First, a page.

Here’s the way Eva sees it: if John is so concerned about her butting into strangers' lives, he shouldn’t leave her sitting at a table in Bob Evans with nothing to occupy her time . . .
Enter Cecelia—a pregnant teenager who needs a family for her baby. Fate has placed her at the table behind Eva and John.
Now Eva has a chance—a chance to give her daughter, Shelly, the one thing Shelly desperately wants.
But nothing is ever as easy as it seems.
Because sometimes daughters are not born to us—they are gifted by desperate teenagers—or seated behind us at Bob Evans . . .
Eva is a middle-aged, proper suburban wife. She wants to be a grandmother more than anything else in the world. Her daughter and son-in-law have not been able to have a child of their own, and numerous attempts at adoption have ended in disappointment.
Eva loves to take care of things, and she just wants to see everyone happy. She sometimes gets so involved in the lives of others, that some might even resent her interference. When she overhears a conversation in a restaurant, she can't help but step in. She thinks she has found the perfect solution to make all her dreams (and her daughter's dreams) finally come true.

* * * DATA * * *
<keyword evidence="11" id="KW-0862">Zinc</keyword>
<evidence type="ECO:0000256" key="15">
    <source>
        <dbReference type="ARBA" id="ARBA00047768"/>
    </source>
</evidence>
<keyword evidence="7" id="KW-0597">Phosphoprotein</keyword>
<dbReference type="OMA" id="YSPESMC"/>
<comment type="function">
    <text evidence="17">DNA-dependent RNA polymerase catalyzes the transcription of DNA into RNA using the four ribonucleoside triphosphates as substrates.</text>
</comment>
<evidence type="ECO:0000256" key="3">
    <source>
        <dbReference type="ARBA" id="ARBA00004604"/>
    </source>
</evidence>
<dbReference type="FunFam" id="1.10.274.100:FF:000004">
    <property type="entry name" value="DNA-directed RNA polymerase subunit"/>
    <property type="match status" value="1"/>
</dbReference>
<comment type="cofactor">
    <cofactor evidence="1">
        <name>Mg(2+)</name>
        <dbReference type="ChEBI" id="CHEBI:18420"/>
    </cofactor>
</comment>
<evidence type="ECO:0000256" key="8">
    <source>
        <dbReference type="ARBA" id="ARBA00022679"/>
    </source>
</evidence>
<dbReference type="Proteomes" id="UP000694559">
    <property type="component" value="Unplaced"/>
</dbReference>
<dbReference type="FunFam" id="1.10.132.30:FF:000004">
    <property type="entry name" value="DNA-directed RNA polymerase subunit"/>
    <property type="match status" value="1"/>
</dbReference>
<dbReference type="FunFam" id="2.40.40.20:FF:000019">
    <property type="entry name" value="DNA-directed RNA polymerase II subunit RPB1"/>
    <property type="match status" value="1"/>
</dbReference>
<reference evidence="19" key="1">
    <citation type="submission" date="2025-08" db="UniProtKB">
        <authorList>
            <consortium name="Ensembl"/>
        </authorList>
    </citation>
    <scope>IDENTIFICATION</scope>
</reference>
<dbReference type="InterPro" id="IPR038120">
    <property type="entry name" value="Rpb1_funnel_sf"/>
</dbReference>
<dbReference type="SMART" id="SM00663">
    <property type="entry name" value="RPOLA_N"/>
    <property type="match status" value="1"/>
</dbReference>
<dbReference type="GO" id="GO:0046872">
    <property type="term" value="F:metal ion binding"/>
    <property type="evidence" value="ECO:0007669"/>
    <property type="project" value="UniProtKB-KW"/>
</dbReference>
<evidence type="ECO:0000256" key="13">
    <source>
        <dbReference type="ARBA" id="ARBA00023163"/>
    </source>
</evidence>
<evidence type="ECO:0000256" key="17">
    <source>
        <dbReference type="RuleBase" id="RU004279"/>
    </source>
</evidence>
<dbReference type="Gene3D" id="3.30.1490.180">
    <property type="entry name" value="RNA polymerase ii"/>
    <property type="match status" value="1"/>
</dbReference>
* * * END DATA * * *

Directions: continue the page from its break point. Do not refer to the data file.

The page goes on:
I could totally relate to much of what Eva was experiencing. I also have a mid-30's daughter and son-in-love who desperately want a baby. This book made me take a hard look at my own feelings. Would I follow in Eva's footsteps if put in a similar situation?
We want the best for our children, and will do almost anything to ensure they are happy. Eva learned some very hard lessons along the way.
Almost Always is a fascinating tale that captured my attention from the start. It is filled with realistic and loveable characters who have wishes and dreams and most importantly ... they have flaws, just like the rest of us.
I highly recommend this one!
Disclosure: Ebook received courtesy of the author in exchange for my honest review.